"Do you realize if you have an accident, the air bag will shatter your arms?" the officer asked her.

"It's a glorified video game," Jacobs said after the class. But the simulator does teach awareness, he said. New drivers tend to focus dead center when they are behind the wheel, and it takes a couple of years for them to begin fully using their peripheral vision, he said.

Roberts' office bought the simulator for about $13,000, using money generated by the traffic-diversion program. Participants are required to pay $150 to go through the program. Roberts is now experimenting with special goggles that will give simulator operators some idea how their driving might be if they get behind the wheel after drinking alcohol or using drugs. He wants to get another simulator and take the machines to Fayette County public schools, which dropped driver education classes 32 years ago, for demonstrations and educational programs, he said.

Roberts said he thinks the Fayette County attorney's office is the only one in the state to have a driving simulator. The Kentucky Office of Highway Safety has two simulators, and it takes them to high schools throughout the state. The highway safety office also will take the machines to colleges and universities, starting with Murray State University in a couple of weeks.

Many school systems ask that the simulators be brought in out of concern about texting, said Erin Eggen, media coordinator for the office of highway safety.

"It's just something that these teenagers are using, and we realize it's causing crashes," she said. "We've heard them say they text all the time: 'I can text in my sleep,'" she said. After using one of the simulators, they find out just how much texting can affect driving, she said.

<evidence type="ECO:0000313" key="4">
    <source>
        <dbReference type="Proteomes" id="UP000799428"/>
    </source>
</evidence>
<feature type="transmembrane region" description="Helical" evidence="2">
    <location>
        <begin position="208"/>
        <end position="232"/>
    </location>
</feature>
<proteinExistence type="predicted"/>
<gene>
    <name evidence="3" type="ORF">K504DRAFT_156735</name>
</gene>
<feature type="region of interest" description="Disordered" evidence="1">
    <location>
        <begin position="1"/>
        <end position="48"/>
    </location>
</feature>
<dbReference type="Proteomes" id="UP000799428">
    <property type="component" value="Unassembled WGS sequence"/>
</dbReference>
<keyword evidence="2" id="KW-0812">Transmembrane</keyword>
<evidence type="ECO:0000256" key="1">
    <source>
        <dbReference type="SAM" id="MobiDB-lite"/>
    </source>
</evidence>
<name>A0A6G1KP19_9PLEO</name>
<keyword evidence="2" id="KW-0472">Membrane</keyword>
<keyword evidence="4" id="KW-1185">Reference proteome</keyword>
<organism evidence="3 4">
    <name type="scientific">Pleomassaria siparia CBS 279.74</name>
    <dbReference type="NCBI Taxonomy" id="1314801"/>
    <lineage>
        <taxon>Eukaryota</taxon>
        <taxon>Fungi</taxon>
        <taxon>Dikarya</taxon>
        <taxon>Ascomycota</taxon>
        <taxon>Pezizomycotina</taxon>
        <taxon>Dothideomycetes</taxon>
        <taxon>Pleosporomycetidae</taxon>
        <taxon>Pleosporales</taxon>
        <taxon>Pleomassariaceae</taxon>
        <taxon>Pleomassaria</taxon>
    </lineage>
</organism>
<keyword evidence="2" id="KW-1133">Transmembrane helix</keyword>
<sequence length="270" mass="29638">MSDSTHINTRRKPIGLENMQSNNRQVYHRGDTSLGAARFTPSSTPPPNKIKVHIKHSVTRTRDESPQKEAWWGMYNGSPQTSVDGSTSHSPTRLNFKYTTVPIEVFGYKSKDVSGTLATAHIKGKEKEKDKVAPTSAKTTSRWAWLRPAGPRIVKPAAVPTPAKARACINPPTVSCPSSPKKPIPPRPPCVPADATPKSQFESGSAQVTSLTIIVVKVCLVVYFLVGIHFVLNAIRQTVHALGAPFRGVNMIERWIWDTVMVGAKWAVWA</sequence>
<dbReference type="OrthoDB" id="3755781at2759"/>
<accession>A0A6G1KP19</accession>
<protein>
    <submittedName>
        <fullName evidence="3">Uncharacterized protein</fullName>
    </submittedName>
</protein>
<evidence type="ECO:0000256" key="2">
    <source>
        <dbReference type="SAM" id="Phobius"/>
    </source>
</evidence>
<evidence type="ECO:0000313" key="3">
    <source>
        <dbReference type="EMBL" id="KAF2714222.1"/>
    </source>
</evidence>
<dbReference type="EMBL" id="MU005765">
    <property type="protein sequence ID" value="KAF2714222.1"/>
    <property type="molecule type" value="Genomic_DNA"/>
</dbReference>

In 2009, there were 14,505 crashes caused by distracted drivers younger than 21. Of those, 4,531 resulted in injuries and 40 resulted in fatalities. Five of the deaths were attributed to cell phone use, she said.

Under a new state law beginning Jan. 1, drivers caught texting while driving will face fines.

Most of the drivers who go through Fayette County's traffic-diversion program have done so because of tickets for speeding, not stopping at traffic signals or not wearing seat belts, Roberts said. He does not allow people facing reckless driving and driving under the influence charges, or people who have been cited or charged after having an accident, to participate in the program.

"On our application, we ask drivers if they have any tickets or accidents. It's the responsibility of he driver to answer truthfully," said Lisa Ripley, a spokeswoman for State Farm Insurance. She said tickets are among several factors in determining insurance rates, and a speeding ticket alone might not affect a person's insurance rate.

Drivers ticketed for moving violations who are younger than 18 and hold a 180-day Kentucky driving permit don't have to restart the driver's license waiting period, as they usually would, if they complete a traffic diversion program, said Ann Gibson, a spokeswoman for the Kentucky Transportation Cabinet.